Nowadays artificial intelligence (AI) and data are the buzzwords. Data is constantly being collated, analysed and used to make our lives easier, theoretically. But AI can only analyse actual words, i.e., what you say only accounts for seven per cent. The remaining 93 per cent, is how you say it and is measured in terms of gestures, vocal tone and body language. This is not analysed at the moment.
So, if AI is to reach its potential, it has to develop and evolve to encompass this 93 per cent as well as just raw data.
Sensum is an empathic technology company building emotion AI solutions to measure, understand & respond to human emotions, physiology and behaviour. But how does this technology work and will it change the future of driving?
I spoke to Ben Bland, Chief Operations Officer for Sensum to understand their technology better.
He explained that at the core of everything that Sensum does is a powerful ‘emotion translation’ engine called ‘Synsis’ that extracts emotional, physiological and behavioural signals from data derived from sensors.
Ben also went on to explain what makes Sensum unique: “In order to increase the accuracy and reliability you would expect from just one single data stream, e.g. facial coding or heart rate, Sensum uses multimodal sensor fusion. By fusing the data from a wide range of sensors that detect physiological changes and correlating that with contextual data and media, e.g., location, speed, environmental factors, we can get a more dynamic and holistic picture of the user’s state. This is what Synsis does in real time.
“Having learned the hard way how to get over the headache of manually synchronising all the data and media together, we have created automated tools for this very purpose.
“We have also created a mobile solution and consider ourselves world leaders at measuring emotions outside of a lab environment, ‘in the wild’ so to speak. We’ve taken our technology to a huge range of environments from homes, shops and offices to extreme environments such as the Arctic, inside a volcano and in a range of extreme sports.”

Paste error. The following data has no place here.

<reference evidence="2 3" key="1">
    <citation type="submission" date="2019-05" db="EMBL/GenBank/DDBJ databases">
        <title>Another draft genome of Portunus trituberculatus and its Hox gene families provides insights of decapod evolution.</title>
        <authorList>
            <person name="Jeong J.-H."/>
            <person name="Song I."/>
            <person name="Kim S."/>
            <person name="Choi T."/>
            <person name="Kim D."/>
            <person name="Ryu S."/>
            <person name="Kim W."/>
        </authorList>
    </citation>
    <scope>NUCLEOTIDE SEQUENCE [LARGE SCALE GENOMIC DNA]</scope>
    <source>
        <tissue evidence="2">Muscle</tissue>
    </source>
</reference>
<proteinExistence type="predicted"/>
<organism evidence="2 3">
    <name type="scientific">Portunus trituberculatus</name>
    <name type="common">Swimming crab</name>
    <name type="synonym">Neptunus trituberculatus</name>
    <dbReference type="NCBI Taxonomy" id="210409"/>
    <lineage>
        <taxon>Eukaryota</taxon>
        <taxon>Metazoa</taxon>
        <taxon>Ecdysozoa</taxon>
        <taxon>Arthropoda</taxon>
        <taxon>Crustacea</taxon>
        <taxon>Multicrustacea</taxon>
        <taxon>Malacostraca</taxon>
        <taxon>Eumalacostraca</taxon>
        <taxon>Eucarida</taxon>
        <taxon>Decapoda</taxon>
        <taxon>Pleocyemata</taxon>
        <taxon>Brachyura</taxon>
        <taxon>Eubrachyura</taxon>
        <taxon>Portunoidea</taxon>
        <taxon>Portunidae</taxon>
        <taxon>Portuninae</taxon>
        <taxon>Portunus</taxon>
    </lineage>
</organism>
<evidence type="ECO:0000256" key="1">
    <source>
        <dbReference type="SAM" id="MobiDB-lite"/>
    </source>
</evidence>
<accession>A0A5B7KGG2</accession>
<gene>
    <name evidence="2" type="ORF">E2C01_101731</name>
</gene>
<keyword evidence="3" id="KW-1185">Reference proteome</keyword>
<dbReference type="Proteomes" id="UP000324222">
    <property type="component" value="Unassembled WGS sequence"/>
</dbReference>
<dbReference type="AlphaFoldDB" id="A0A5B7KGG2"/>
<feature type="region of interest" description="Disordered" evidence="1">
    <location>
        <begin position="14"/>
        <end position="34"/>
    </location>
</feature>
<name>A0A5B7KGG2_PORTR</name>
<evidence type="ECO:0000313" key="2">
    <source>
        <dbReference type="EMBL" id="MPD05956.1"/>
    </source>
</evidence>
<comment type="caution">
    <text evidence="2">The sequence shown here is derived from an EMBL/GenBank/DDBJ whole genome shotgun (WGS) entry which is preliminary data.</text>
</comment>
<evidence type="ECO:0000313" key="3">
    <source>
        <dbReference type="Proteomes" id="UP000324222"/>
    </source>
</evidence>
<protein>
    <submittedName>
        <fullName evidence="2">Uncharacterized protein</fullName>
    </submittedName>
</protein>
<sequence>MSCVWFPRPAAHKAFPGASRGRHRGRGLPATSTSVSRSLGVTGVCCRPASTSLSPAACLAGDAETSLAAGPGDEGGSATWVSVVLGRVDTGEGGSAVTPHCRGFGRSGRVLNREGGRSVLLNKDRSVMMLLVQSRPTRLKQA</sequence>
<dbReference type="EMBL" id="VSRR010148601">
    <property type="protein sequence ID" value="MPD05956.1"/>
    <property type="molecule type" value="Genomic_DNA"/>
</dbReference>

But how does it all work?
At this stage of development, with the industry trying to understand the best uses for empathic technology, physical sensors are placed inside the car. Sensum’s research kit includes biometric sensors, video cameras and microphones so any vehicle can be rigged up with the necessary tools required to measure the driver or passenger’s current state.
With the capability to both measure emotions from these sensors and operate the equipment from an app on any standard smartphone, data can be collected at any time in the driving experience.
Ben explained: “Car owners might find it uncomfortable to be wired-up to sensors and recorded while they drive, but we find participants in our studies get used to it immediately.
“However, several top-tier companies are looking into sensors that are built into the vehicle, this has the advantage of being less intrusive than wearing the sensor. As this technology becomes increasingly embedded into the vehicle, we expect it will soon become part of everyday driving. With these sensors turning vehicles from passive to actively responsive empathic machines.”
Sensum have recently enjoyed collaborating with Ford, where they were asked to measure the ‘buzz moments’ experienced by drivers controlling a Ford performance car. Sensum then used the insights to supply the technology for a Ford ‘Buzz Car’ that generated visualisation displays around the car when the driver gets excited.
As well as being a successful PR campaign, this demonstrated the capability of modern technology to both measure and respond to emotions.
But can, and will this technology change the future of driving?
With vehicles becoming more automated and connected, this empathic development is not just about the vehicle’s own technology. It’s about how they will become connected into a wider data infrastructure from communicating with other vehicles, people and the road infrastructure itself.
So what’s next for Sensum?
Ben said: “The mobility sector is exploding at the moment with new developments and because that sector is uniquely savvy to the opportunities in empathic human-machine interaction this is where we are concentrating our focus.
“That said, Sensum can be applied to almost any scenario and environment. Ultimately, our vision is to be a major factor of the future ‘digital self’ that all of us takes with us everywhere we go.
“Everything we do relates to a better understanding of the emotions we, as humans, have.”
With AI making technology smarter and more useful, it seems that empathic AI is just the next step in smart technology.